It was another relatively quiet week across equity markets. Global equities were static in local currency terms but in Sterling terms they achieved a modest 0.8% gain predominantly due to the pound retreating from its recent high of $1.26.
In macro terms, inflation is still very much the focus of attention, but little of note took place last week to spook the markets and the US April headline rate edged down fractionally from 5.0% to 4.9%. While headline inflation is down substantially from a high above 9%, core inflation remains a concern to the authorities and looks likely to hold back any rate cut strategy for a considerable time yet.
The Bank of England has also raised its inflation forecasts, largely on the back of continuing rises in the cost of food. A fall to 5.1% by year-end is the current projection with a target of 2% not likely to be met until early 2025. However those estimates also come with quite strong caveats of potential upside risk too. It was therefore no surprise to the markets when interest rates were raised by a further 0.25% to 4.5%. Current sentiment widely suggests a further 0.25% rise next month, which should hopefully mark the peak.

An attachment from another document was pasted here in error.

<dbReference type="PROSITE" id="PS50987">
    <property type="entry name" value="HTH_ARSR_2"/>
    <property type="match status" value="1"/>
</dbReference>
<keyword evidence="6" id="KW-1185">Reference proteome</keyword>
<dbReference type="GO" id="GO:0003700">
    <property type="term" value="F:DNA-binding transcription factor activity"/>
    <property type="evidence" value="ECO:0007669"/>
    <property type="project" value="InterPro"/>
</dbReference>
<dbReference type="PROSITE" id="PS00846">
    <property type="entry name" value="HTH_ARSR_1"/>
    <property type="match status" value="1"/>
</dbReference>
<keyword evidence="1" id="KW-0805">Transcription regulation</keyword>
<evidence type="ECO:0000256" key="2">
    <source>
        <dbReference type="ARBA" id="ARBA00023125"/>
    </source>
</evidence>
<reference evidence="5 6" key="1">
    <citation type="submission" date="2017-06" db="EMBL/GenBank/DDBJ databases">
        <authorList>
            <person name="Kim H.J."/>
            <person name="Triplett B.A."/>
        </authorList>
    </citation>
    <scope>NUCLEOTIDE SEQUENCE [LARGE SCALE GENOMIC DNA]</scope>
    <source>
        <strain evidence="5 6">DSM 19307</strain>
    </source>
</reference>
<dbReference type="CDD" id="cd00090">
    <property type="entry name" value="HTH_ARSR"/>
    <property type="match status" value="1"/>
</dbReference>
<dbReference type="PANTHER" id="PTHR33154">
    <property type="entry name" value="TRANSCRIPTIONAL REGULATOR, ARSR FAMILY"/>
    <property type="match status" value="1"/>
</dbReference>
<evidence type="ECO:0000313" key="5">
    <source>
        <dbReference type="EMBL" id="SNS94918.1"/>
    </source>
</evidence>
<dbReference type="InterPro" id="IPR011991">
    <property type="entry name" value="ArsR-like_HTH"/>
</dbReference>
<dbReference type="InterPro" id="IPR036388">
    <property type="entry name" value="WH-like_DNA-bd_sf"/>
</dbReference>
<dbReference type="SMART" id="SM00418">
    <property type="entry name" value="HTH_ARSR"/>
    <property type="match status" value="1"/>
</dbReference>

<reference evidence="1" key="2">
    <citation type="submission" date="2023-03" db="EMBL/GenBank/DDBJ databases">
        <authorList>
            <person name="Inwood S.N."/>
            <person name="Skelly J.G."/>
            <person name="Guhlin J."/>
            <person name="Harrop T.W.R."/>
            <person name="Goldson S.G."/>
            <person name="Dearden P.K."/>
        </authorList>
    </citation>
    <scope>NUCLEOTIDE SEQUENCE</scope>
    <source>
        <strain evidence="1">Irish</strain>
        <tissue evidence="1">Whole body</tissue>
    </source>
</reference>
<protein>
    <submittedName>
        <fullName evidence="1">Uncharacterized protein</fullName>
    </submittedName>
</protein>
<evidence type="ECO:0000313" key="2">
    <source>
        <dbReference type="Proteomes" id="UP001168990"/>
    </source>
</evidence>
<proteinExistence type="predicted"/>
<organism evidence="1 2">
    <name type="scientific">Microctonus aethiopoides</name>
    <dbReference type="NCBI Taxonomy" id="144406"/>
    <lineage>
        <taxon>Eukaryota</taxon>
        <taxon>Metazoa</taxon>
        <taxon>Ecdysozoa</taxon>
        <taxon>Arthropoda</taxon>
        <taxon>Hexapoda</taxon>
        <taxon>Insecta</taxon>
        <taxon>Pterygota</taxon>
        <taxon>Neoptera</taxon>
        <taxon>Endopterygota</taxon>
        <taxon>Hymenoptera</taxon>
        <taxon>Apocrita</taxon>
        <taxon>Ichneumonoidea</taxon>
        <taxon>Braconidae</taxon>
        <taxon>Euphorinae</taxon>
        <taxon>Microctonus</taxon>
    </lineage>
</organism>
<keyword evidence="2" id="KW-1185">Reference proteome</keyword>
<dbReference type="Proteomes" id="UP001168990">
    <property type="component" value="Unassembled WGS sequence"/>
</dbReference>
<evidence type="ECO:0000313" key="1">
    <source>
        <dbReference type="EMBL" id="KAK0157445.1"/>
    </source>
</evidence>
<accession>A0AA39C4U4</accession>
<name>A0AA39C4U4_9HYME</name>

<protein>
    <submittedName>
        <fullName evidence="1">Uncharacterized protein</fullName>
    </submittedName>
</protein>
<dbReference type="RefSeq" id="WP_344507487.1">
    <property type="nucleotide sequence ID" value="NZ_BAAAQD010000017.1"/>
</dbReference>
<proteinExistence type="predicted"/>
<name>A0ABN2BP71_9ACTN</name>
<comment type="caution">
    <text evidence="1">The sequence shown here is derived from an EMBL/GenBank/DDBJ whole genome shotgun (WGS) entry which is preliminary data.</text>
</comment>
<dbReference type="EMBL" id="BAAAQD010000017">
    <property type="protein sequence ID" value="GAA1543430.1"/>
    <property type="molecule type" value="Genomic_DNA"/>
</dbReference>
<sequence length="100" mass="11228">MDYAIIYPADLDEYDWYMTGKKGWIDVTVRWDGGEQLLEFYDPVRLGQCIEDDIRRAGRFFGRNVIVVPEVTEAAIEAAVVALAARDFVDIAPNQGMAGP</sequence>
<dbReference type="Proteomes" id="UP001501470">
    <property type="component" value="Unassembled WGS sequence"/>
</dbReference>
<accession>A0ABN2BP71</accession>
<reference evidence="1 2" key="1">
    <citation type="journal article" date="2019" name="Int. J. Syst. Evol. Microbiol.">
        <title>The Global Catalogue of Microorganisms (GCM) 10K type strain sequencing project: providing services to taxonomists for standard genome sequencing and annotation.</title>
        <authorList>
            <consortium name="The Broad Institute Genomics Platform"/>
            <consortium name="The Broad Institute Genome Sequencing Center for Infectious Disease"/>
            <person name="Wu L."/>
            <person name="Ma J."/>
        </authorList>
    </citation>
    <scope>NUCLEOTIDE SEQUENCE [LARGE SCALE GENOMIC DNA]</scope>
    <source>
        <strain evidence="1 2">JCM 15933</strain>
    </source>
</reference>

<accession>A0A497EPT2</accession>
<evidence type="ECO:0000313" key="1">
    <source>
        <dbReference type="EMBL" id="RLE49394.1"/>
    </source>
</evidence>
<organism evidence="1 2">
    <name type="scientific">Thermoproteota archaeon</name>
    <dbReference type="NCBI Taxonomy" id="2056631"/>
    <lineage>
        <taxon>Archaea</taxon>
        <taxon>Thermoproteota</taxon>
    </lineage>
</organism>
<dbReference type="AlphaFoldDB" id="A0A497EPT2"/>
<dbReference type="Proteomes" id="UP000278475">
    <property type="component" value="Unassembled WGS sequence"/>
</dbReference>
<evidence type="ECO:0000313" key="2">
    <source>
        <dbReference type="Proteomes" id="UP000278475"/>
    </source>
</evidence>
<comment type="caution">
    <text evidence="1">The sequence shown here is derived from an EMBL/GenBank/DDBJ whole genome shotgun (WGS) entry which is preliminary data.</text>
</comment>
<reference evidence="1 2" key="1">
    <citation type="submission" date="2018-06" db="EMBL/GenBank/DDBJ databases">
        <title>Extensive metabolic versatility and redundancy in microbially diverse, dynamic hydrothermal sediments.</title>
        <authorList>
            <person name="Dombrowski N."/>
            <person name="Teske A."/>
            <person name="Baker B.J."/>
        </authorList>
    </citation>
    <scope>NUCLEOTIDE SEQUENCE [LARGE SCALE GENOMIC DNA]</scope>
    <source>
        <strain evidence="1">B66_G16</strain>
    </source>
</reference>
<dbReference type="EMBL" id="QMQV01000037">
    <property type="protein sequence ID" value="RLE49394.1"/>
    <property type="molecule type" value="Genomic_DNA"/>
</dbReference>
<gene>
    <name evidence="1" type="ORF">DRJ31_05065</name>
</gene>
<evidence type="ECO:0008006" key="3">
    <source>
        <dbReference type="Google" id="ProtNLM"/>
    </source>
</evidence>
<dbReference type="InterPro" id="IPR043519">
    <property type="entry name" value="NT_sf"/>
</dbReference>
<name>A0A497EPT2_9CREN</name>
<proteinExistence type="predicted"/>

An unexpectedly heavy fall in German industrial production in March proved unwelcome and raised the spectre of recession across the Eurozone once again. Luckily the fall in gas prices back to 2021 levels has helped offset some of these headwinds but it is again considered a given that the ECB will continue on its strategy of raising rates while recession is still an ominous prospect, both in Europe and the US. In contrast the Bank of England has gone slightly less bearish, changing its stance from predicting recession to one of stagnation over the coming year. However it is abundantly clear that nobody has a crystal ball or infallible track record of accurately pinpointing how the markets will actually behave.